Sunday, 18 June 2017

Retreating writers - Lu Hersey

Last week, for the first time ever, I thought perhaps being sent to a convent wasn’t such a bad idea. Especially at a time when the alternative was marriage (taking away all your rights), followed by never-ending slave labour (with no decent oven, hoover or washing machine), and probably dying in childbirth.

Not that going on a writing retreat bears any real comparison to a convent, except that you’re staying in a place of peace and tranquillity, where the outside world seems very remote. Oh, and you spend hours by yourself in deep contemplation, even if it’s not necessarily contemplating the divine (though a major character in my current novel is a goddess, so I sort of was).

This was my first ever Arvon writing retreat – and I chose to stay at the Clockhouse. I’d never been able to afford a retreat before, but my kids had clubbed together and treated me to a voucher, which went a long way towards the cost. And I now realise that what sounded like an expensive indulgence is actually a real bargain. I did more concentrated work in five days than I’ve previously managed over two months, because everything was set up to be the writer’s ideal environment.
In case you don't know, this is the set up:
  • The fantastic food is all provided and there’s loads of choice. You can be a coeliac vegan and still eat your fill (not that I am, but you could be)
  • You have the company of other writers (though only if you choose it) at mealtimes and in the evening – and writers can make the best sounding board for your ideas. And they love to talk books

Fellow retreating writer Clare Furniss, exploring the redwoods
  • Talking of boards, your personal study room has a large empty pinboard (with lots of pins) to stick up your ideas, pictures, brain maps etc – as well as a writing desk with a view, and a comfortable sofa for reading and putting your feet up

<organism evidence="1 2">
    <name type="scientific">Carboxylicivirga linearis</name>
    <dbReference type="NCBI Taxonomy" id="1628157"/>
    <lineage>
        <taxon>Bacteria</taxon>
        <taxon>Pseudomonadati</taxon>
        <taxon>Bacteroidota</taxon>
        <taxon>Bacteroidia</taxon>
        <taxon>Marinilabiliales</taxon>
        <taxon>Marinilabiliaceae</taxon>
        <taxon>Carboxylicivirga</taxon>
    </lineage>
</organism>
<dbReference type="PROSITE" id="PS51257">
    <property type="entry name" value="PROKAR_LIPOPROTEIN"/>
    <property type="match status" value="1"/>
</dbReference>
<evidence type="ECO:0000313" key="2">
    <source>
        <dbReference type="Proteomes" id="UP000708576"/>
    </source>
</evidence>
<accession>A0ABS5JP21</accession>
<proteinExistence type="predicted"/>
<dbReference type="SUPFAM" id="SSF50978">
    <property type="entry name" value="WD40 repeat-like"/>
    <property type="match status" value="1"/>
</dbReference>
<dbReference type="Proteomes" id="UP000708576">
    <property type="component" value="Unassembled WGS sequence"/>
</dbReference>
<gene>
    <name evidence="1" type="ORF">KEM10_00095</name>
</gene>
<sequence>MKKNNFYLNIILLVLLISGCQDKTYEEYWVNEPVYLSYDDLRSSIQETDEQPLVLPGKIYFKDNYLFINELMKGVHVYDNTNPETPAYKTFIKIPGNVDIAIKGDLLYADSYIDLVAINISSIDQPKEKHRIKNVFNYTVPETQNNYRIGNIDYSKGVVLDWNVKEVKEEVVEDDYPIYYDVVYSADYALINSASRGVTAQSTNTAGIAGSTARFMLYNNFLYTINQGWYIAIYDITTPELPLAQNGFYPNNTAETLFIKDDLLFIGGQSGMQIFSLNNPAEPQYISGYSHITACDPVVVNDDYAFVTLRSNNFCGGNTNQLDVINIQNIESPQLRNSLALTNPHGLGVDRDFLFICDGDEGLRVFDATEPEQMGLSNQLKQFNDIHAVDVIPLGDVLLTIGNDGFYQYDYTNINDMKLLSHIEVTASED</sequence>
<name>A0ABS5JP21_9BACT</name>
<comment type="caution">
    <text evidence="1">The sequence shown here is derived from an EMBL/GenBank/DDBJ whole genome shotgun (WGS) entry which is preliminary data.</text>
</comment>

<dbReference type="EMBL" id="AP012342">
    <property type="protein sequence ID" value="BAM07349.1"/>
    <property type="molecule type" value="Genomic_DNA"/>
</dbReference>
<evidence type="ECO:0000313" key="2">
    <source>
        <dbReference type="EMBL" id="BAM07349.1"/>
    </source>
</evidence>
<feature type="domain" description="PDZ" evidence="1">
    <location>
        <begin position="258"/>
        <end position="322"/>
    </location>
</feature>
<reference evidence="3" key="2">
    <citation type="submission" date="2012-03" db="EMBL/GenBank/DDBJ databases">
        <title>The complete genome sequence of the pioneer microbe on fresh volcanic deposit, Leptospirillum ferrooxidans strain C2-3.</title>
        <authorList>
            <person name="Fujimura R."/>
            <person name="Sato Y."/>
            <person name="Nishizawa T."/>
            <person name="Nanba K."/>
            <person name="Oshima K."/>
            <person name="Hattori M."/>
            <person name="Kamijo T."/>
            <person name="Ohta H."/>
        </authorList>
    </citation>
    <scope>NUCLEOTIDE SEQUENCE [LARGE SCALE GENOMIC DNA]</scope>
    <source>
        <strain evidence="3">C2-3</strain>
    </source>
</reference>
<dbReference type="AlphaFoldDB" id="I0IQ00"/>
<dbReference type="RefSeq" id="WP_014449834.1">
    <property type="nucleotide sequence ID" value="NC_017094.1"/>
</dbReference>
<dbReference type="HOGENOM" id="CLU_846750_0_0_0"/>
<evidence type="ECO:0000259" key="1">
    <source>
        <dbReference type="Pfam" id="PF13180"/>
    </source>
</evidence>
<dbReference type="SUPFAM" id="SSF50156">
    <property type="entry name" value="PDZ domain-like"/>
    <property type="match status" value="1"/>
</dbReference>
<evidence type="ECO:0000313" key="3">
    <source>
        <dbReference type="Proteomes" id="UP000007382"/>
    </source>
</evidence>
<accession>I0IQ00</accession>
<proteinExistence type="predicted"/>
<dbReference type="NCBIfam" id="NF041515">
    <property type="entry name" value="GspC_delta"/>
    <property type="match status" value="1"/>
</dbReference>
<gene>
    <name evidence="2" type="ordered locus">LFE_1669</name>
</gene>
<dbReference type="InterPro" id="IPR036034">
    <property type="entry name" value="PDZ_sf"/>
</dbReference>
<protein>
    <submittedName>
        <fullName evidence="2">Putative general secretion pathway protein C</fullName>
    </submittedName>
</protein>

View from my study window
  • You have an amazingly comfortable bedroom, with neutral décor and a fantastic view. And your own bathroom.

Bedroom wall reflects a shadow view in early morning light

  • It’s quiet. So quiet, it’s extraordinary. Just a chorus of birdsong to lift your heart
  • There’s an amazing and eclectic library with sofas and a wood burner downstairs if you feel like a change of scene
  • There’s a herb garden just outside the kitchen. And a wildflower garden next to it

So are there any downsides? Yes. You’ll find a week isn’t enough. You’ll want to stay for at least another week.

Would I go back? Hell, yes. It was the most relaxing, escape from outside pressures, incredibly productive writing experience of my life. Frankly, in an ideal world, I'd sell the house and move in.

Which brings me back to the idea of the nunnery...

Lu Hersey
Twitter: @LuWrites
Blog: Lu Writes
Deep Water, published by Usborne, out now


Joan Lennon said...


Sue Purkiss said...

Sounds wonderful!

Susan Price said...

Special kids! Good for them and for you!

Rowena House said...

Oh, yes please. Off on a taught course with them in December. So looking forward to it.

Stroppy Author said...

Sounds amazing. If only....

LuWrites said...

Thanks for comments everyone - yes it was fantastic, just getting away from the everyday and not having to think about anything except the writing. Have yet to work out how to reply to comments on my phone and was out all day, so apologies for not answering you sooner! :-)